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Final Report: Empirical Assessment of Domestic Radicalization (EADR)

NCJ Number
250481
Date Published
Author(s)
Michael Jensen Ph.D., Gary LaFree Ph.D.
Annotation
Based on an analysis of the largest known database on individual radicalization in the United States, this study produced a number of findings relevant to countering domestic violent extremism.
Abstract
The database for this study is entitled “Profiles of Individual Radicalization in the United States” (PIRUS). It includes 147 variables that cover demographic, background, group affiliation, and ideological information for 1,473 violent and non-violent extremists from across the ideological spectrum. This study analyzed the database using comparative descriptive statistics and multivariate logistic regression techniques. It produced 56 life-course narratives of individuals who were radicalized in the United States. These narratives were analyzed using fuzzy-set qualitative comparative analysis, a methodology that makes it possible to determine the causal conditions and pathways most salient for explaining radicalization to violence. Findings show the importance of considering age and gender when designing prevention and intervention programs. Older individuals were found to be especially prevalent among far-right individuals and single-issue milieus. Women were found in large numbers on the far left. Intervention and prevention programs should also target the face-to-face and virtual social networks that mobilize lone and group-based extremists to commit violent acts. This study also found that pre-radicalization criminal activity and post-radicalization clique membership are strongly associated with violent behaviors among radicalized individuals. This suggests attention to individuals with criminal histories and those known to associate with others holding extreme views. Individuals with a far-right ideology and those motivated by Salafi jihadist ideologies are more likely than animal-rights and environmental activists to engage in violence. The majority of extremists are driven by psychological and emotional vulnerabilities that stem from lost significance, personal trauma, and collective crises. Interventions that focus on particular communities are likely to be counterproductive, since they stimulate feelings of collective victimization. 27 tables, 4 figures, 159 references, and appended methodological details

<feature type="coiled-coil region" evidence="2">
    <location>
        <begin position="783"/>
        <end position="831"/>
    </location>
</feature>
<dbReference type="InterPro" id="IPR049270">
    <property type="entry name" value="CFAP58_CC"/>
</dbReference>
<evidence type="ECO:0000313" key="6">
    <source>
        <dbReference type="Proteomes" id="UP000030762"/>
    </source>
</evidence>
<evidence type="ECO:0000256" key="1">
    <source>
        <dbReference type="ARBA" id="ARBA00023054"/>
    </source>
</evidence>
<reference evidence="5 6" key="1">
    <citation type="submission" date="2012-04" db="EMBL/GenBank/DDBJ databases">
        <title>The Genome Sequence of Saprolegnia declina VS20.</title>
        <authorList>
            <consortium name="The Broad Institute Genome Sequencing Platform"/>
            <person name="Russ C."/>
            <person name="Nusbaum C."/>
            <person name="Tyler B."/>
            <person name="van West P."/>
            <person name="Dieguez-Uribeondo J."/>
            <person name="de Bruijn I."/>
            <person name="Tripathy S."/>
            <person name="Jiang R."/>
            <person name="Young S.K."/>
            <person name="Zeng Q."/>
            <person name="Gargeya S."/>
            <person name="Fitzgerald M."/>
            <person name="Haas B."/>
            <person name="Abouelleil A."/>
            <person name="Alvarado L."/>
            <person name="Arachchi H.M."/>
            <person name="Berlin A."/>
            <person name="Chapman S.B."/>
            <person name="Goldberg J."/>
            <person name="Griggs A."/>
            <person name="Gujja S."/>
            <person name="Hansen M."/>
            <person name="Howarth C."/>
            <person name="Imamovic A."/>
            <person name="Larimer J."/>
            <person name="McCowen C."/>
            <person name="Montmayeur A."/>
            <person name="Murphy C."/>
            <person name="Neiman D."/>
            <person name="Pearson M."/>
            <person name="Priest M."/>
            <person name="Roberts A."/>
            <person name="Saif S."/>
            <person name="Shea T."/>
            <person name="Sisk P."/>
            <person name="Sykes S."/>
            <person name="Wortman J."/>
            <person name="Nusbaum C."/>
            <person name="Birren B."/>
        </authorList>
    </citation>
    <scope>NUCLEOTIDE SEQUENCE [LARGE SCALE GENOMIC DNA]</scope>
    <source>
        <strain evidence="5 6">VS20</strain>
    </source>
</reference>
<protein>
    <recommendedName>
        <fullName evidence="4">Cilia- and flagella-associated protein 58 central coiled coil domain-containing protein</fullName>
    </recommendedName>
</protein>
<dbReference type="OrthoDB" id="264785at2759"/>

Date Created: December 18, 2016